complete spherical sound field, as captured at a point in
space, can be described. This is the essence of the SoundField microphone system, developed by Michael Gerzon
in the 1970s. Originally developed as a remote-controlled
microphone for stereophonic and ambsionic recordings,
this unique system is capable of providing a fully discrete
and completely adjustable multichannel surround sound
pickup. (For an in-depth discussion of the Blumlein,
mid/side, and SoundField microphone techniques refer to
[6]. The complete Blumlein patent of 1934 is reproduced
in its Appendix.)
As observed earlier, although both ribbon and capacitor transducers can be true velocity pickups, it is the
Fig. 16. Basic mid/side to left/right conversion. Mid side produces the left channel and mid side produces the right. Note
that the mid microphone may be of any polar pattern.
ribbon microphone that is the more common. Most bidirectional capacitor microphones are dual-diaphragm
designs. Therefore a few comments on the proper handling and treatment of ribbon microphones seem to be in
The first, and perhaps most important, rule with ribbon
microphones is, don’t connect them to a powered input.
Either phantom or T power can convert a ribbon microphone instantly into a blown fuse. With T power (a remote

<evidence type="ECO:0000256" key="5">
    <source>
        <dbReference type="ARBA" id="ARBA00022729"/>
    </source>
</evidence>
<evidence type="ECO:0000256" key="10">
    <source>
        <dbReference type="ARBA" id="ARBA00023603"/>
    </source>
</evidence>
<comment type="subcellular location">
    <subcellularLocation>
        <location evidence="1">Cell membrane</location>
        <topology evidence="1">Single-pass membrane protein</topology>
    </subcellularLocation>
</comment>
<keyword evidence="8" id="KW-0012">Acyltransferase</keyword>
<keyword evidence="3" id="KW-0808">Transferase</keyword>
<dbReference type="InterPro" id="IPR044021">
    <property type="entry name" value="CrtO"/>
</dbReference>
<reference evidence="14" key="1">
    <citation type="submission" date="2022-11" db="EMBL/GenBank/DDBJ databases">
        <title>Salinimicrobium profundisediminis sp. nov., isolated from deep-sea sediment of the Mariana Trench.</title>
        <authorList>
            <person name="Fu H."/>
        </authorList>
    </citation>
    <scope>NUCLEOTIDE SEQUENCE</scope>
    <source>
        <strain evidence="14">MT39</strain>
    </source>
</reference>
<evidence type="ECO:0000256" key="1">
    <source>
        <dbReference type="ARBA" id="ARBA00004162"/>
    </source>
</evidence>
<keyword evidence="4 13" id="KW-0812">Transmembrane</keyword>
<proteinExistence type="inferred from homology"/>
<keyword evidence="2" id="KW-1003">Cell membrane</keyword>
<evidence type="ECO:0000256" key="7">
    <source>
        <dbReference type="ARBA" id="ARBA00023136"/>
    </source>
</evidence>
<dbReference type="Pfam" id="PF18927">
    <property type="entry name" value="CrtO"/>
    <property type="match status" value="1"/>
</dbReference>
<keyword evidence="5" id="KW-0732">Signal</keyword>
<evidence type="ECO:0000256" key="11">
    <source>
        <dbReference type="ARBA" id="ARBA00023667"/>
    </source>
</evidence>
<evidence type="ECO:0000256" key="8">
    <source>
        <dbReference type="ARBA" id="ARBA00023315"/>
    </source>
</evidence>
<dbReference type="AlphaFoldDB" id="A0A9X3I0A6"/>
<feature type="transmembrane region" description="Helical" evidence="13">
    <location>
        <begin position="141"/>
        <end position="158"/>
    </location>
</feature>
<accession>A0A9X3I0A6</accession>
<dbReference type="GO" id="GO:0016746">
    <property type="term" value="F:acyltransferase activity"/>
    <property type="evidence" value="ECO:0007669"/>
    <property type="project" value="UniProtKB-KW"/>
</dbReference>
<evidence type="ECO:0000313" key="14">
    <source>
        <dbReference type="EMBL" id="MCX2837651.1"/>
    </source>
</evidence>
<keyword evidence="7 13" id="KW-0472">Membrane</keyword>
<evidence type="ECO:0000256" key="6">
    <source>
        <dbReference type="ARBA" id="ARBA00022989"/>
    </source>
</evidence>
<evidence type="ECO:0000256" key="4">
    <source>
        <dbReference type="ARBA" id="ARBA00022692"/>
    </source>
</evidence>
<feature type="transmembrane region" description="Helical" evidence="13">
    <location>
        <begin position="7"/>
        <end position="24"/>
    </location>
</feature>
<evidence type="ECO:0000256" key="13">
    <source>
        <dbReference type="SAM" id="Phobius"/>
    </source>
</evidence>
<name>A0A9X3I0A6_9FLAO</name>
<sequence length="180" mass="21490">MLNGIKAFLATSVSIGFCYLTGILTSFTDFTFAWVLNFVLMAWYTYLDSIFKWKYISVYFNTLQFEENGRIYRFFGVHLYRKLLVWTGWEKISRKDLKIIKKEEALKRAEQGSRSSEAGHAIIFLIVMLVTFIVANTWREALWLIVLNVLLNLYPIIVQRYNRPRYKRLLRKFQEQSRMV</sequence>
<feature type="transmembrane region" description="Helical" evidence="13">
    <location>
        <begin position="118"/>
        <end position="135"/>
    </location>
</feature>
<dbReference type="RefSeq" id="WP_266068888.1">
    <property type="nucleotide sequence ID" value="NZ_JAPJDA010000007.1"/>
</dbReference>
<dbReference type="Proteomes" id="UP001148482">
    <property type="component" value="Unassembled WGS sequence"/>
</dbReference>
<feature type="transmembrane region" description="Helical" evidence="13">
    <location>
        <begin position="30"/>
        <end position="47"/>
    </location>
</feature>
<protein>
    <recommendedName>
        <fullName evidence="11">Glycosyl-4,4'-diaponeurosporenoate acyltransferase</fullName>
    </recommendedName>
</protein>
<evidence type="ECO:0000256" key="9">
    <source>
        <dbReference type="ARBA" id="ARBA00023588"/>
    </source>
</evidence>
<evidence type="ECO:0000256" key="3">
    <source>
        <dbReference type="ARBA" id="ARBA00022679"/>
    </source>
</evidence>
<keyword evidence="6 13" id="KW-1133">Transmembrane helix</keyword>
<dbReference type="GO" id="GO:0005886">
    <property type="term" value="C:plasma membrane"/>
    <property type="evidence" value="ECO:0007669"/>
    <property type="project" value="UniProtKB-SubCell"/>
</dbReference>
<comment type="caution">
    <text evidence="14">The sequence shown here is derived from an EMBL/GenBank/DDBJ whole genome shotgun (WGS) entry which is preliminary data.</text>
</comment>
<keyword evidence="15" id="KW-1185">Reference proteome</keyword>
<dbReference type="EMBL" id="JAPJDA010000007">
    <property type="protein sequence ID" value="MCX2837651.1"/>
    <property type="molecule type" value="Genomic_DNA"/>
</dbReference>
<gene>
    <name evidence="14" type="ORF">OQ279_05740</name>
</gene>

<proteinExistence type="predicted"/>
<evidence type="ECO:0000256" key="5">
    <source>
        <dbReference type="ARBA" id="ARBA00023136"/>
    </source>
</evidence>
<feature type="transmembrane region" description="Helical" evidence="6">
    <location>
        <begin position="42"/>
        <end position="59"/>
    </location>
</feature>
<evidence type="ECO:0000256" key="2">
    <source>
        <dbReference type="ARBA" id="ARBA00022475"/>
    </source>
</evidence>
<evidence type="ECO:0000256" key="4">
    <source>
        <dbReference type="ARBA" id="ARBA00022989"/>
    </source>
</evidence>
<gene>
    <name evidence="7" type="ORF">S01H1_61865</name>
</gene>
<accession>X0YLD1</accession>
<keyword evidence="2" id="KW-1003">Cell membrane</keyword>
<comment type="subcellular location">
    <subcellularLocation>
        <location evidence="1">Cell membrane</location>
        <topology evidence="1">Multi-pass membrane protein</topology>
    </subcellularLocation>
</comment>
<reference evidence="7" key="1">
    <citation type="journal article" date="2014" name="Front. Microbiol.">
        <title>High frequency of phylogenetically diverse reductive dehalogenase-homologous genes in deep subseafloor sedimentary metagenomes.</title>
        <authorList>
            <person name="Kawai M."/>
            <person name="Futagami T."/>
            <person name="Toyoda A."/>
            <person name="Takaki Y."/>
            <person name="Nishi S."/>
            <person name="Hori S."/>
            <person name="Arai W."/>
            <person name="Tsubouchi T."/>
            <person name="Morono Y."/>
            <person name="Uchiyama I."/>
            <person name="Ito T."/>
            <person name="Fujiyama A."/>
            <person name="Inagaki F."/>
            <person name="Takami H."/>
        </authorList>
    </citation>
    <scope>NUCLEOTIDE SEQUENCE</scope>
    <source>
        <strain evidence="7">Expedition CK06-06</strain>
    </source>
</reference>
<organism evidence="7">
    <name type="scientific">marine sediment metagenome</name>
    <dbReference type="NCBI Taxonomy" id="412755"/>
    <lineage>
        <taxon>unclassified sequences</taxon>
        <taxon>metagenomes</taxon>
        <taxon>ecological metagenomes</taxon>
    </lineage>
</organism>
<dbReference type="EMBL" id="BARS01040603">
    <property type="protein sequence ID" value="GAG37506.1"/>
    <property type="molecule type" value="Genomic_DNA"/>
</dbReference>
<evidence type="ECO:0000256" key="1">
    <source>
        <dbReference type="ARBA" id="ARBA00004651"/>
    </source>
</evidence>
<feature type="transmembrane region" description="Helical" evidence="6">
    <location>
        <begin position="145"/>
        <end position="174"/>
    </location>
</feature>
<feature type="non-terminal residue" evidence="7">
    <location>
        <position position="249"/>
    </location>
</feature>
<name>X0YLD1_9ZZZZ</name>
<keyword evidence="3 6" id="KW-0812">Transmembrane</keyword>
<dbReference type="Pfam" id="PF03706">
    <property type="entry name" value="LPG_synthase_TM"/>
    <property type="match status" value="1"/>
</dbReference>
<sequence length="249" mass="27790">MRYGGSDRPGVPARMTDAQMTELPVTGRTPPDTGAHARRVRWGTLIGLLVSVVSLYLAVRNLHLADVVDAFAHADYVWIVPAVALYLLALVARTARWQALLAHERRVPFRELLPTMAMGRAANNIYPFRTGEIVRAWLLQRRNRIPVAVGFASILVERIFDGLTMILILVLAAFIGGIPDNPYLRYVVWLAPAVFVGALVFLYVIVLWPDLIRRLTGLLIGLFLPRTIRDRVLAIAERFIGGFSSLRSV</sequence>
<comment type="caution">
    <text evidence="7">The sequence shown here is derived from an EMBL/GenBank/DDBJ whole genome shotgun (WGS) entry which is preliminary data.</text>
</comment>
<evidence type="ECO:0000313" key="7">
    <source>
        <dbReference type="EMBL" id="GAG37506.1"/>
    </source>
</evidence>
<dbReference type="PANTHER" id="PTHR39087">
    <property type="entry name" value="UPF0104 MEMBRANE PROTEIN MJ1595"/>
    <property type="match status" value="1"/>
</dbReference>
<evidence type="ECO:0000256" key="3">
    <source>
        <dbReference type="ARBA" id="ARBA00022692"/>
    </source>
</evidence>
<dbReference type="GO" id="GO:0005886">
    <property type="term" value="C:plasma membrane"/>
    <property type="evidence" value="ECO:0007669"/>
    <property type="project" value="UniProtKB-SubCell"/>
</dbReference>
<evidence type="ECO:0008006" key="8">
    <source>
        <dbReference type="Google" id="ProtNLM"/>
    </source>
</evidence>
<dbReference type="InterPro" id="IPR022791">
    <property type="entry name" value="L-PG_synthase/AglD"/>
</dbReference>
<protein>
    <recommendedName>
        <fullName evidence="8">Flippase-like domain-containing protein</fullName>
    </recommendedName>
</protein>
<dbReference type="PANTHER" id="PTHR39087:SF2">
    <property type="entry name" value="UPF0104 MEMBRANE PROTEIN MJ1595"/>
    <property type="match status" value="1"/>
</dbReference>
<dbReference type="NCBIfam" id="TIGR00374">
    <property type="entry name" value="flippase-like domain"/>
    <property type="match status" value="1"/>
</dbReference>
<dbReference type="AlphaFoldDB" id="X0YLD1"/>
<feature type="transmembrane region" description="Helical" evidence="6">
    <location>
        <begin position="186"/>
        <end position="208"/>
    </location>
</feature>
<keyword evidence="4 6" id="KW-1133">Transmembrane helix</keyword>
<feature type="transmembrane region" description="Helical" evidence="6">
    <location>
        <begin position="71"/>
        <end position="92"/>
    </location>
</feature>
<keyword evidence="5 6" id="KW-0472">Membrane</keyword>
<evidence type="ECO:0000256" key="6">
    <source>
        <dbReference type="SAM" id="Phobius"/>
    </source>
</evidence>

powering system where a 12-V dc differential exists
between pins 2 and 3 of the conventional XLR input connector) this damage will be guaranteed. With phantom
power systems (where there is supposed to be no voltage
potential between pins 2 and 3), if everything is in perfect
order, there will be no problem. However, all it takes is a
poor cable, a loose connector, or an intermittent short circuit to create a slight differential voltage, just enough to
damage a ribbon microphone. Therefore it is strongly recommended that any powering on a microphone preamplifier input be turned off for about 5 minutes before a ribbon
microphone is connected. This will allow sufficient time
for the preamplifier’s internal blocking capacitors to discharge fully.
A second and equally important rule is never to blow
directly into a ribbon microphone to test it. “Poof, poof, is
this microphone working?” Not as well as it was a minute
ago. Strong air turbulence can stretch the ribbon
diaphragm, and while it may not break, it will nonetheless